Join Mike Figliuolo for an in-depth discussion in this video Recruiting the right people, part of Building High-Performance Teams.
-One of the most exciting aspects of building a high performing team is recruiting people to be members of that team. There's nothing better than finding that really talented person who wants to come work with you. As you think about doing this recruiting and finding the right people, first you need to understand how to create role descriptions based on the team skill needs. Next, you need to think about hiring from non-traditional sources, based on skill sets rather than experience.
Last, when you're hiring somebody, don't just think about the role you're hiring them into, but think one role ahead so those people have headroom to grow when they join your team. Allow me to illustrate. Experience-based role descriptions might sound like, "Well, the individual must have five years of experience, "on a small business credit union underwriting team, "working at a small, mid-Atlantic community bank "with multiple branches." That's a really specific description and there are very few people who probably meet those requirements.
You've shrunk the recruiting base that you can find somebody in, and, by the way, those experiences might not be relevant to the skills the team needs. Instead, write skill-based job descriptions. Think about what are the initiatives you're pursuing and what skills does the person have to have? For example, "The individual must have the ability to "perform complex financial analysis and combine those "results with judgement to make effective decisions." I just opened up the pool of applicants I can pursue, dramatically, versus that very narrow experience-based job description.
Those skill-based job descriptions open the applicant pool. It will enable you to get those new people in more quickly and you're going to hopefully get some new perspectives from those folks on the work that you do versus getting somebody with deep experience who is going to come in and say, "Well, that's the "way we've always done it, so we should "keep doing it that way." Next, in terms of hiring, once you have that skill-based job description, think differently in terms of where you go to find people because different perspectives and different experiences are going to bring new ideas into your organization.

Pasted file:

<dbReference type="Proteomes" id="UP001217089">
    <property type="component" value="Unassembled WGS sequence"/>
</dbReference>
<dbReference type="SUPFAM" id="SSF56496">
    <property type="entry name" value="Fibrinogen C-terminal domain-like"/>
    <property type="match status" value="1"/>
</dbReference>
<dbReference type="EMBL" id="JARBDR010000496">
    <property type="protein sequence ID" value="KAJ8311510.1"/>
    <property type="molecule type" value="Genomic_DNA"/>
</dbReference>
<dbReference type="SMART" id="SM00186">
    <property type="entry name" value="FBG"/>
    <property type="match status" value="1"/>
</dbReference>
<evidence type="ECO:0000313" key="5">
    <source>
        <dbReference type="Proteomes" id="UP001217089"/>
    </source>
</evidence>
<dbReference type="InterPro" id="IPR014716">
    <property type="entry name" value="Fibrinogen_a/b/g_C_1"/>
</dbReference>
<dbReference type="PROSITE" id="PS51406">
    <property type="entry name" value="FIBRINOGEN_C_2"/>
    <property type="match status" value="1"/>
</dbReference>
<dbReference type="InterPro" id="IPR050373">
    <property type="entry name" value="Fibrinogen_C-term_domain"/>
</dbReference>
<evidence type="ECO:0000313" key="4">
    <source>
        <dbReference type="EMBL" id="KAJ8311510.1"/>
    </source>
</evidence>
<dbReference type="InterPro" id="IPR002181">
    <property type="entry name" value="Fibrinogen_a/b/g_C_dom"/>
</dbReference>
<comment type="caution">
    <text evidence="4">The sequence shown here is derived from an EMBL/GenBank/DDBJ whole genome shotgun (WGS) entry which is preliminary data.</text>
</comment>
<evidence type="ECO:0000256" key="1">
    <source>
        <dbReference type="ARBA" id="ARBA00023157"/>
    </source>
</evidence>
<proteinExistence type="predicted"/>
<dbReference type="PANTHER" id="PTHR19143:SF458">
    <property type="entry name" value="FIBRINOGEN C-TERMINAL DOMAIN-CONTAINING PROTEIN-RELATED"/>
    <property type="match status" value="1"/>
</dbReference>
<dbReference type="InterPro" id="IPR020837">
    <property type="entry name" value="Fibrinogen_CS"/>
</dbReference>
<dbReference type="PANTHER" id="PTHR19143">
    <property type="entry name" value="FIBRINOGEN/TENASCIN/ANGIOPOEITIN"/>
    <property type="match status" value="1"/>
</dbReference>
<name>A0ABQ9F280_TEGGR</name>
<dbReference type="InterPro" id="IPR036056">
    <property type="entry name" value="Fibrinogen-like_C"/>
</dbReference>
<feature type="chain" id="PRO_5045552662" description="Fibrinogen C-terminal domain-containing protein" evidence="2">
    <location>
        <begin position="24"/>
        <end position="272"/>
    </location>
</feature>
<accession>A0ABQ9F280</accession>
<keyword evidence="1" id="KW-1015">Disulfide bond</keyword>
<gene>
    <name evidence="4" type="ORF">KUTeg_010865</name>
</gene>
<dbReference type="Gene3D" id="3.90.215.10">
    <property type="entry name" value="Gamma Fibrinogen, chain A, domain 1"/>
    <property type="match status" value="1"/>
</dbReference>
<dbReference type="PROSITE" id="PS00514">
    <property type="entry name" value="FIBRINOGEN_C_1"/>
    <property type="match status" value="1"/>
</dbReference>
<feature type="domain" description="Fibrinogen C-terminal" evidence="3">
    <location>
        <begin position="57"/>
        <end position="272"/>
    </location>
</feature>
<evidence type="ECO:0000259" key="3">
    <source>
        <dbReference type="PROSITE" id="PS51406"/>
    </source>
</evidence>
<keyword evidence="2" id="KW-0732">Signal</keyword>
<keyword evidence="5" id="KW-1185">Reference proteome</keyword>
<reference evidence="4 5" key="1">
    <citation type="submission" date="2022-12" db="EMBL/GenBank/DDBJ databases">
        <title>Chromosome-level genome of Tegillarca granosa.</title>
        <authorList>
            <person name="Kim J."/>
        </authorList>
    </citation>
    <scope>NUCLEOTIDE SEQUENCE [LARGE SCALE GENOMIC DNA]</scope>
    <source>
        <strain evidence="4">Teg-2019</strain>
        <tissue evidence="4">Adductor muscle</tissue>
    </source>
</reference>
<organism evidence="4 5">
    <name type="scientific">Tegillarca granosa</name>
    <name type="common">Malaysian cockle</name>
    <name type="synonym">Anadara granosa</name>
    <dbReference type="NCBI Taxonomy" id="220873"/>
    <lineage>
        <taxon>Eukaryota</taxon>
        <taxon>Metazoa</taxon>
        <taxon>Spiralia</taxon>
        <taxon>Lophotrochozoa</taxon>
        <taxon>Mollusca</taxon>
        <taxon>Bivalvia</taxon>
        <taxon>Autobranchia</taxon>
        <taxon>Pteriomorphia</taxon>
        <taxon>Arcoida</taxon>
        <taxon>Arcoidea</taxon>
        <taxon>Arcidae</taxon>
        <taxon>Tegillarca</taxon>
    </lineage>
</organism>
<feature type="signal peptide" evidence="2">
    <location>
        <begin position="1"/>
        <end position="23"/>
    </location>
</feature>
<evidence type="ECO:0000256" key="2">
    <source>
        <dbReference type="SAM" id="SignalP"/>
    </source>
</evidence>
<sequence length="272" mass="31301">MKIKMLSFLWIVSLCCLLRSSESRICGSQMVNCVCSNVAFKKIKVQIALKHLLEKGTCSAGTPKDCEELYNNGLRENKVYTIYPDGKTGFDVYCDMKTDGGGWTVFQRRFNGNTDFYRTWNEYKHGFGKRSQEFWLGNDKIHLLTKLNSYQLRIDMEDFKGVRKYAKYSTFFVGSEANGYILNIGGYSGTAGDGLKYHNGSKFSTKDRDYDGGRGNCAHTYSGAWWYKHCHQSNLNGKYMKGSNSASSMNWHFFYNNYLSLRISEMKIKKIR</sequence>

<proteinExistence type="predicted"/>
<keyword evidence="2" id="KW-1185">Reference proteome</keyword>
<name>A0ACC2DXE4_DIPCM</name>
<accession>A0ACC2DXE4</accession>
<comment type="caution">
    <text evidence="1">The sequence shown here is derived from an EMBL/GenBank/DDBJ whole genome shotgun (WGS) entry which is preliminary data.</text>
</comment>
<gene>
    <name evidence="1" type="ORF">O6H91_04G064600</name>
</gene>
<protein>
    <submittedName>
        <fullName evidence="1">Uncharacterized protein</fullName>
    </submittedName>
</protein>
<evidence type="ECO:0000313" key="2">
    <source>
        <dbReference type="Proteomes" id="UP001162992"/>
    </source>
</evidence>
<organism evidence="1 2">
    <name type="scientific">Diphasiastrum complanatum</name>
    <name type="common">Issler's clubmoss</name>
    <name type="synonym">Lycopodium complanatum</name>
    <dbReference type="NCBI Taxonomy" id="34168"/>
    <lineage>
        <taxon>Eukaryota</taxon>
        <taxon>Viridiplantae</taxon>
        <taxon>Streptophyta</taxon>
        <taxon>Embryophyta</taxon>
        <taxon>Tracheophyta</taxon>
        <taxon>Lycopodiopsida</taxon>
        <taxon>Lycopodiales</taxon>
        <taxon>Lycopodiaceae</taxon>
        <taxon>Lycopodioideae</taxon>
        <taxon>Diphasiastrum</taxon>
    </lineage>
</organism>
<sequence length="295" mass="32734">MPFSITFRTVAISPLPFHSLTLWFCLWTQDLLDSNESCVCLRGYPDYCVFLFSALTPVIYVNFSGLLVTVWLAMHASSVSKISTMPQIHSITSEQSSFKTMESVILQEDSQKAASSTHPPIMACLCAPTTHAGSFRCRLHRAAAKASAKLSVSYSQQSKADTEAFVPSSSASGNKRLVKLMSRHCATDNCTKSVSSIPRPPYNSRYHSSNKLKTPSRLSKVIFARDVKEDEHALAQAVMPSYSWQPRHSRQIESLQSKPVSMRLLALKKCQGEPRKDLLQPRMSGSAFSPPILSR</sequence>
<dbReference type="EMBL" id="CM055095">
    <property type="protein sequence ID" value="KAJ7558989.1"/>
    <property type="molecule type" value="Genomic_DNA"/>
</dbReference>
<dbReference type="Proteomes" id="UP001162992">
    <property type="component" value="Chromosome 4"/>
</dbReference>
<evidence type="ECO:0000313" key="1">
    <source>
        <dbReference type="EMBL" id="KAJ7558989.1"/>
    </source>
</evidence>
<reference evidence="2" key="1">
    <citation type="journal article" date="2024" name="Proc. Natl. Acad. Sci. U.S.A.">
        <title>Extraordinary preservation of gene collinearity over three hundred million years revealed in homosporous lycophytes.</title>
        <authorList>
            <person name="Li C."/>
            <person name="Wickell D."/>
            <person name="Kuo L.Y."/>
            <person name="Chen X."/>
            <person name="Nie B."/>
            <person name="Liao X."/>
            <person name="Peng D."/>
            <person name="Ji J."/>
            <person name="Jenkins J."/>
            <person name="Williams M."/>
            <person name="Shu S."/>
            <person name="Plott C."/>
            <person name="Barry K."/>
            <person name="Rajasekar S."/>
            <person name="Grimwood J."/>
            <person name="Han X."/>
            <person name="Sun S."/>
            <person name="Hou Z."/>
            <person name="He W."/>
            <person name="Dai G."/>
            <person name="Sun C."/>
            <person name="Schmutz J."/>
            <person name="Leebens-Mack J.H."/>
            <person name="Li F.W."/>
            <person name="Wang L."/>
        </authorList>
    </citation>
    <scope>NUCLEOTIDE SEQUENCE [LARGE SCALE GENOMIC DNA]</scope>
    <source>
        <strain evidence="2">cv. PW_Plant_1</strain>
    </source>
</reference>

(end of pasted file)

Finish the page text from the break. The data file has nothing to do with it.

They may also bring new skills to the team that you might not have, that you might not realize you don't have. That team may value those new experiences and new skills more than you ever thought. Additionally, by looking at non-traditional sources, you'll probably have less competition for that great talent. Instead of recruiting from Harvard Business School, where every organization in America is trying to hire those graduates, perhaps you look at different schools where you have less competition.
Maybe try and pick off the top two people at the Ohio State University's Business School. By looking at those non-traditional sources, you have less competition and those candidates might be much more eager to come work for you. Last, when you hire this person, don't just hire for the role that you want them to do. You have to give them head room to grow into. People want to be excited and challenged.
They want the opportunity to build their skills which builds their personal marketability. People enjoy the challenge of overcoming obstacles. When you hire them, make sure they can do 70 percent of the role you're hiring them for and they're going to need to learn 30 percent. When you hire somebody who has 100 percent of the skills required, for the role you're bringing them into, that's a very safe bet for you as a recruiter and as a leader.
But think about it from that individual's perspective. If they can come in and do all elements of that job on day one, it's going to get pretty boring pretty quickly. You create flight risk for them. They come into that role and they say, "I've got it all figured out." Well, after about six months, when they start asking what's next, and you tell them, "Well, just keep doing what you're doing." They're going to become disenfranchised and frustrated and start looking for more challenging opportunities.
Last, when you're thinking about that role progression for people when you bring them in, you need to ensure there's a path of future role possibilities for them. Because most people, especially ones that are going to gravitate toward the high performing team you're trying to build, they're looking at that career path and thinking about how they can grow. That's a very strong source of personal motivation for them. So again, as you're writing these job descriptions and going out and recruiting that talent, think about skill-based versus experience-based role descriptions.
Look in non-traditional places for the people who have those skills, and when you hire them, think about their growth path ahead and make sure they've got room to grow and develop as individuals.
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- Creating a compelling vision and mission for your team
- Understanding the resources your team needs to succeed
- Recruiting the right people
- Balancing workload
- Setting goals
- Empowering people
- Resolving conflict
- Building bench strength and succession plans<br><br>
- The PMI Registered Education Provider logo is a registered mark of the Project Management Institute, Inc.